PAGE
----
Dead Harvest: Bring on Book Two!

fantasy book reviews Dead Harvest by Chris F. HolmSFF book reviews Chris F. Holm Dead HarvestDead Harvest by Chris F. Holm

Terry Weyna’s review of Dead Harvest, by Chris F. Holm, certainly intrigued me, and when I came across the book with its clever 1940s cover, I had to get it. Then it was “strap in, and keep your hands inside the vehicle at all times,” as I devoured this fast-paced, convoluted thrill ride.

Sam Thornton is a Collector, a damned soul who is sent back to earth to collect other damned souls and deliver them to Hell. His handler is a beautiful demon named Lilith — yes, she’s that Lilith — who gives him a simple assignment. He is to collect the soul of a teen-aged girl in New York who is guilty of the torture murder of her entire family. There isn’t any doubt that she did it. She cut her mother’s throat in full view of the police who broke in to stop her. Sam figures this is a quick and easy assignment, yet he is literally stunned by the blinding purity of the girl’s soul when he touches it. The rules say that an innocent soul cannot be delivered to Hell, but how can this girl Kate be innocent? Sam and Kate go on the run. Both demons and angels want the girl dead, and her unrestrained violence towards demons makes Sam doubt himself at times, especially when demons themselves are telling him that she has him fooled.

The action is nearly nonstop as Sam and Kate try to evade the NYPD, demons, angels and everyday muggers. In the best detective noir tradition, Sam is lied to and doubled-crossed by informants and colleagues. As Sam struggles to keep Kate alive and work out the puzzle of the murders, Holm also unfolds the poignant story of how Sam became a Collector. Sam’s fall from grace, related by Sam in an unsentimental manner, is tragic because he is a good man in a desperate situation, manipulated into doing evil.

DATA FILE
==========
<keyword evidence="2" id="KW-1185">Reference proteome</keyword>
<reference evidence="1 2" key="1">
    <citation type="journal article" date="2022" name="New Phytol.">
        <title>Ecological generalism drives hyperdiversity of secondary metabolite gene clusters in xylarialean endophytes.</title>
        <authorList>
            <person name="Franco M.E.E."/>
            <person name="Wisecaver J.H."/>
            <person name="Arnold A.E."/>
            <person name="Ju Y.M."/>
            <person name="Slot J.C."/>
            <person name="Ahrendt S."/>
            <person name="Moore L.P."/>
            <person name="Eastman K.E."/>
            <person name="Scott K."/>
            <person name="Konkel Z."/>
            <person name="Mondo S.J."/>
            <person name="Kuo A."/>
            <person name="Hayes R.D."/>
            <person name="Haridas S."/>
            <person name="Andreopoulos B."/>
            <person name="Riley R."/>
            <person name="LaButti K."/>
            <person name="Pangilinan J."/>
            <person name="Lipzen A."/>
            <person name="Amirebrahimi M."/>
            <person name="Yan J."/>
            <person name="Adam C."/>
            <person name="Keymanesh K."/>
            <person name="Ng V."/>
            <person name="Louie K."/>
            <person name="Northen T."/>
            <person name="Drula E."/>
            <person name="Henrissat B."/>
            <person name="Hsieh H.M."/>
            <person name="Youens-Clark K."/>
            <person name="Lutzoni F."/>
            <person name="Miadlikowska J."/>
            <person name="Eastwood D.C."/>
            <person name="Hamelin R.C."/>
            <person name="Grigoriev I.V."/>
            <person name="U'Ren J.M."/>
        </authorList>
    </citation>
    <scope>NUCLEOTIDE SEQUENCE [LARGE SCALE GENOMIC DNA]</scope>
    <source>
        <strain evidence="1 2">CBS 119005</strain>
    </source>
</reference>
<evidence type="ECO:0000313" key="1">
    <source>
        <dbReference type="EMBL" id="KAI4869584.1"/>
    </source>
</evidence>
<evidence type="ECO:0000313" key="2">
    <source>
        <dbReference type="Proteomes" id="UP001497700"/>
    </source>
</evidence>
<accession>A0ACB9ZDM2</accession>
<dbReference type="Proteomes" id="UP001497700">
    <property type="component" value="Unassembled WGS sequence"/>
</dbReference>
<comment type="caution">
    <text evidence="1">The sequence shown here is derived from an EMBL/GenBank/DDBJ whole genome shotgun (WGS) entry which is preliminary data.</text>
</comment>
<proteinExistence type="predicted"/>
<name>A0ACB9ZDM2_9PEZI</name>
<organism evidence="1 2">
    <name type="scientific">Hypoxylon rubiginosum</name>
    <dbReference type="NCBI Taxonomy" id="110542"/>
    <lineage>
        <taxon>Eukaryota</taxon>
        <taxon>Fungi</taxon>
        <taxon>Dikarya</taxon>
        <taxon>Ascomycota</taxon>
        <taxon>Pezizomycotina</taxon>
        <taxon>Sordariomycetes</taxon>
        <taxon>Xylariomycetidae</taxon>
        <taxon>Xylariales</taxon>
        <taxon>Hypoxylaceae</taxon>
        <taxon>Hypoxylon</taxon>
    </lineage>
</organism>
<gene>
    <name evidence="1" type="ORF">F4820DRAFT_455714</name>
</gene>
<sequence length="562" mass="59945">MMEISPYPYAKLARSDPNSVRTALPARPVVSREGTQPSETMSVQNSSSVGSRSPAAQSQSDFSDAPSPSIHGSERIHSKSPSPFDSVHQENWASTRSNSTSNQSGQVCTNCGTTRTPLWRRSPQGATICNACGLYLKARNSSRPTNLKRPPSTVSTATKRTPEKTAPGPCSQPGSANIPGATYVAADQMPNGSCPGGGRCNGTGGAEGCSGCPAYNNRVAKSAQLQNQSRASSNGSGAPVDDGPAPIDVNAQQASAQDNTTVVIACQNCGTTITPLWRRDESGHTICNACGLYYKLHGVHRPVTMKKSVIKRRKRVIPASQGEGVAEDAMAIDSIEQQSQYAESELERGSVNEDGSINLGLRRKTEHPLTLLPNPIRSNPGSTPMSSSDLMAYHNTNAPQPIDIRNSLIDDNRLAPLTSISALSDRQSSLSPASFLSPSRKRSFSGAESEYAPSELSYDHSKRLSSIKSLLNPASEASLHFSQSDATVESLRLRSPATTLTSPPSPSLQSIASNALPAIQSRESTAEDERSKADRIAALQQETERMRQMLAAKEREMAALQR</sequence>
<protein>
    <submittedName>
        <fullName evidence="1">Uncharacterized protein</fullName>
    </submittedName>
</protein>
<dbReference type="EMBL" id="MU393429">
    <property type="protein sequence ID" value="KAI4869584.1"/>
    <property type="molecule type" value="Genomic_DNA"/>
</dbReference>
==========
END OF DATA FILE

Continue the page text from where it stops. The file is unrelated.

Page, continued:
Kate never read like a teenager to me. I would put her age at twenty-six or twenty-seven just from the way she speaks. It doesn’t matter. She’s the damsel in distress, the Dame with a Problem, and her age isn’t important to the story. Holm stays true to detective noir throughout the story and burnishes it with Sam’s dry, sardonic first-person delivery. He gets extra points from me for coming up with the most unusual and innovative demon-killing weapon ever.

I was left with a few questions about the world-building after I put the book down, but they never occurred to me while I was reading Sam’s battle with a demon in a crowded antique warehouse or walking with Kate and Sam through the ruins of Grand Central Terminal, victim of an angelic attack. The book held my interest and made me stay up too late to finish it. Brian Vander Ark reads Dead Harvest for Brilliance Audio. His voice was a bit too young for the world-weary Sam, but he has a good sense of drama and pacing, and he did a fine job with the other characters; Pinch, Anders and Kate. He gives Lilith a wonderful, sinister purr. Audio book readers should enjoy this interpretation.

Holm’s title (a take on Hammett’s Red Harvest) and the title of the upcoming book, The Wrong Good-bye, conveys his commitment to supernatural noir. Bring on Book Two! I don’t want to wait.

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MARION DEEDS, with us since March 2011, is retired from a 35-year career with county government, where she met enough interesting characters and heard enough zany stories to inspire at least two trilogies’ worth of fantasy fiction. Currently she spends part of her time working at a local used bookstore. She is an aspiring writer herself and, in the 1990s, had short fiction published in small magazines like Night Terrors, Aberrations, and in the cross-genre anthology The Magic Within. On her blog Deeds & Words, she reviews many types of books and follows developments in food policy and other topics.

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  1. I’ve got this and am looking forward to reading it!

  2. Nice review, Marion — I missed the “Red Harvest/Dead Harvest” reference, but the Book Two reference wouldn’t have slipped past me!

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